American consumers are becoming more sophisticated with their culinary selections, according to Mintel’s recent state of the industry report for the National Association for the Specialty Food Trade (NASFT).
Increasing numbers of consumer are using gourmet specialty foods to spice up everyday meals, rather than just using basic ingredients.
“Younger generations lack the culinary skills that older age groups have, and therefore use specialty foods to dress up meals that are easy to cook such as a plain sandwich, piece of meat or fish for dinner, or simple salad,” Mintel said.
In addition, there is greater accessibility of higher quality and different ready meals, making it easier to sample specialty foods and to be introduced to a wider range of cuisines.
Media influences such as gourmet food TV shows, specialty cooking magazines, and daily newspapers with sections on more involved food choices are also encouraging Americans to become more adventurous with their palates.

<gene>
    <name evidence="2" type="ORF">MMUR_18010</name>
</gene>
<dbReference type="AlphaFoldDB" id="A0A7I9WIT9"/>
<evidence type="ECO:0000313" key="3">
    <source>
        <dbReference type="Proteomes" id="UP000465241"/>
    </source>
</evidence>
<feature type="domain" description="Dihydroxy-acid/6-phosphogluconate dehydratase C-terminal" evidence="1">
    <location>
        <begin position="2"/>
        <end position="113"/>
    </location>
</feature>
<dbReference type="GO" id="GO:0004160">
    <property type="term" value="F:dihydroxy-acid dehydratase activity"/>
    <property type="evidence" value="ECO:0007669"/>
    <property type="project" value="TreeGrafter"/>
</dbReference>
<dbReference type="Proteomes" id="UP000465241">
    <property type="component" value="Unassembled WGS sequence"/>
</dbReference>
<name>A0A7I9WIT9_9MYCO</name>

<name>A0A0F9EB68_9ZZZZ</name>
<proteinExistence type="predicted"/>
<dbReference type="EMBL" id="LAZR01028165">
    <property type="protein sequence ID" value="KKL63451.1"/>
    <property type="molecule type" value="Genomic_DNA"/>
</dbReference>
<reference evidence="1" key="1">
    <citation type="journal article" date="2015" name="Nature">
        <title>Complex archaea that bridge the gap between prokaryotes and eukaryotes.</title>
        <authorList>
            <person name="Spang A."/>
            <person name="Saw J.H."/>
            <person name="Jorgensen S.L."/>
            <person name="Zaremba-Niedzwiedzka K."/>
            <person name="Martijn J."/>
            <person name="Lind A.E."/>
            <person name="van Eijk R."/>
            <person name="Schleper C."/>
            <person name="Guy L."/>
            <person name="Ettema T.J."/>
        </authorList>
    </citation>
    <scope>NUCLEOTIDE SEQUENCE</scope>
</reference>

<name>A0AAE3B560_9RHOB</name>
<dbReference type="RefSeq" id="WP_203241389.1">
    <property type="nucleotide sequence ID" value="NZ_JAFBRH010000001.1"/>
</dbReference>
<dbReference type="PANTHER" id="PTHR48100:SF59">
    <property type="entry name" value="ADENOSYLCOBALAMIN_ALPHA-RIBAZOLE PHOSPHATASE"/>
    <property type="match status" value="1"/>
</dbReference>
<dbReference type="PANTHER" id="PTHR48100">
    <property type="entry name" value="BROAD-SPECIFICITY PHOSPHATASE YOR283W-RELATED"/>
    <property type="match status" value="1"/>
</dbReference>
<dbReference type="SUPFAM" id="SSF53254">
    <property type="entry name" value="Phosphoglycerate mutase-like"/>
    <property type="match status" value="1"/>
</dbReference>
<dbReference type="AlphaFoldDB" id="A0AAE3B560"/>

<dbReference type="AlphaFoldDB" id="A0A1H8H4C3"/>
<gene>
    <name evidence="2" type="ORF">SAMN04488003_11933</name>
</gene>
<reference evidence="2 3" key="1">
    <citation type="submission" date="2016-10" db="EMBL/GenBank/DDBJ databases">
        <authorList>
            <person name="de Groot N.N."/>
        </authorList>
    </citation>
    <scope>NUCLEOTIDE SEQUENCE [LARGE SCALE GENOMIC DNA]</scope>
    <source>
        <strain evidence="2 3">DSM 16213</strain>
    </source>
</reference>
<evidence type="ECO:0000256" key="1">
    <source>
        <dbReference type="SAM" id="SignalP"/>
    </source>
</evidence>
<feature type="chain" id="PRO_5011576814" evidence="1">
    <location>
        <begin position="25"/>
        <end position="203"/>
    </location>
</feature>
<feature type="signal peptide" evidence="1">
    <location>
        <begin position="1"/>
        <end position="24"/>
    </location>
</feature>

A number of factors have contributed to the growth in sales of specialty foods, Mintel said, including globalisation of the food industry, a greater interest in high-quality ingredients, and more disposable income devoted to non-discretionary food purchases. In addition, a better-travelled consumer base has begun to seek out international foods in the US, spurred by a general change in eating patterns that includes more away-from-home eating.
Overall, sales of specialty foods increased over 20% between 2001 and 2003 and the market is now valued at nearly US$23bn. Specialty foods can be found in diverse segments, from staples such as oil and baking ingredients, to less common items such as conserves, honey, and exotic seasonings.